Residents who lived in the rural community between Chuluota and Oviedo lacked an identity; so they created one.
Before suburban sprawl gobbled up most of the wilderness that served as a buffer between towns, there were more “in between” areas in eastern Seminole County. For rural residents caught somewhere in the middle, it was sometimes hard to explain where exactly they lived.
This was an increasingly frustrating problem for early 1970s residents around Lake Eva, then about three miles east of Oviedo and a mile west of Chuluota. Packages sometimes were not delivered and giving directions was a challenge.
“We are tired of telling people we live behind the fire tower on the road that doesn’t have a name,” said local Theodore Peterson.
The idea of inventing their own town began to circulate among the 30 or so neighboring families. It was said jokingly at first, but the suggestion got progressively more serious. They had no desire to formally incorporate; they just wanted to live somewhere. Besides that, they wanted to remain distinct from the two larger towns that sandwiched them — especially from fast-growing Oviedo, which seemed to have annexation fever.
In one such conversation, then teenager Boyd Best was tending the yard of Les and Mary Gross. He complained about the difficulties of telling friends where you live when you live nowhere.
“We ‘tain’t in Chuluota and it ‘tain’t in Oviedo either!” he exclaimed. And with that simple utterance “Taintsville” was born.
Word quickly spread and the name was embraced by locals. All were eager to make it stick. The Gross and Cochran families went in together and ordered two highway signs for $50 each from a company in Texas. Another neighbor, Ted Peterson, contributed some concrete.
One dark Sunday night the posse of town founders headed out after midnight. Stealthily they installed the markers one mile apart on either side of the unauthorized village limits.
That week a survey crew had been working in the area. When they returned to their task that Monday morning, they were rightfully confused. Were they even in the right place?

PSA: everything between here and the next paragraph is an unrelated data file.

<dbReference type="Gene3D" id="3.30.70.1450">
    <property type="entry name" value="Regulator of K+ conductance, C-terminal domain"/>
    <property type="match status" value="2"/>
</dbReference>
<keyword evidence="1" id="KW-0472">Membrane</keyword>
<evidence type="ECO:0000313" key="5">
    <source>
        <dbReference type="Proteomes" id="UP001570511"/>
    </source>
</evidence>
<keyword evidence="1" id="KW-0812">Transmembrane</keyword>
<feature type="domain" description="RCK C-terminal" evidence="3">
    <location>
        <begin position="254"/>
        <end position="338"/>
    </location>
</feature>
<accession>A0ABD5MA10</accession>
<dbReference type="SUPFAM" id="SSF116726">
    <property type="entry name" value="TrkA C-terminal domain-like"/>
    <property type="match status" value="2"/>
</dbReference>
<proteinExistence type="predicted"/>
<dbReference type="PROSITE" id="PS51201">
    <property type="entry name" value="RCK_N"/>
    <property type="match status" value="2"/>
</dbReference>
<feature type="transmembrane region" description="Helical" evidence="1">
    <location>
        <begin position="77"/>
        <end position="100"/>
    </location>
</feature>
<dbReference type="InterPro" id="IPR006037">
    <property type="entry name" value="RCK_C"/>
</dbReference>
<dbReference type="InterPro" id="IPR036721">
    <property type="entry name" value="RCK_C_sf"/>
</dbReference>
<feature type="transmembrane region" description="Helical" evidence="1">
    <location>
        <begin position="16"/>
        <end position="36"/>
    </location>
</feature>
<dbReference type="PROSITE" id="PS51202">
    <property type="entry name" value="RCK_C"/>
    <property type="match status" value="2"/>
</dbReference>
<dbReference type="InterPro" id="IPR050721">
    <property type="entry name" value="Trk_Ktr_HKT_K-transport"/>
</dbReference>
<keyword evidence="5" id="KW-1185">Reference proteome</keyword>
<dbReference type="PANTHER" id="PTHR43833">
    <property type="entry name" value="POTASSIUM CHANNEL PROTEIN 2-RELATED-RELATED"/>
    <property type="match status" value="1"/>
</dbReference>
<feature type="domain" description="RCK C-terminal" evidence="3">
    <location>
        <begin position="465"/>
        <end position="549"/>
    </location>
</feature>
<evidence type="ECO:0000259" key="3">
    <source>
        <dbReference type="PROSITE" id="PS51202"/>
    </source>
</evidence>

“When the survey crew came back,” Mary Gross recalled, “they didn’t know what to think. Here they were in a town that didn’t exist when they left!”
For a few days, county and state bureaucrats weren’t sure what to think about the mysterious new hamlet. The signage looked professional enough and each assumed the other had placed it. About a week later the jig was up and the government removed the signs.
The 30 families of the would-be town refused to give up so easily. In the fall of 1971, they began circulating a petition. Finally, the crew got their chance. Commissioner Greg Drummond met with the townspeople at the old fire tower and agreed to add their request to the agenda of the Commission’s December 14th meeting.
The informal organization, representing the majority of prospective town’s inhabitants, showed up in force, and apparently, they were quite convincing. The board agreed to recognize the 700-acre area as “Taintsville.”
Not long after that Rand McNally caught on, and the Village of Taintsville was added to its famed maps. With boundaries encompassing both sides of the highway and over one square mile in total area, original Taintsville claimed a population of 80 citizens.
Emboldened by their success, residents thought why not name the roads too? Another sign was secretly erected on an unnamed dirt road that ran through the village. A hand-painted sign labeled the path “Tainta Road.” However, the county wasn’t as eager to humor local comedians this time, and it was soon redubbed “Old Chuluota Road.”
Over the years, the town has had at least two de facto mayors. The first was Alfred Best (father of the boy who came up with the name), who had lived there since 1942. And then Les Gross, perhaps the most prominent resident, who “served” in the purely imaginary role until his death in 1988.
Other than its unique name, the most notable thing in town happened prior to the moniker. Legendary poet Robert Frost was a friend and frequent guest of Robert Lamont (former editor of The Atlantic) and his family on Lake Eva during the fifties and early sixties.
Today the village is a rural island in the midst of the suburbs. The independent spirit of its founders still lives on with current residents. Its multi-acre homesteads are in stark contrast to the planned neighborhoods abutting it on three sides. The city limits of Oviedo have come right up to its borders, but annexation and development have so far been mostly averted.
Can Taintsville survive continued urbanization? Will locals allow the name to stand despite the unfortunate modern appropriation of its root word? Time will tell!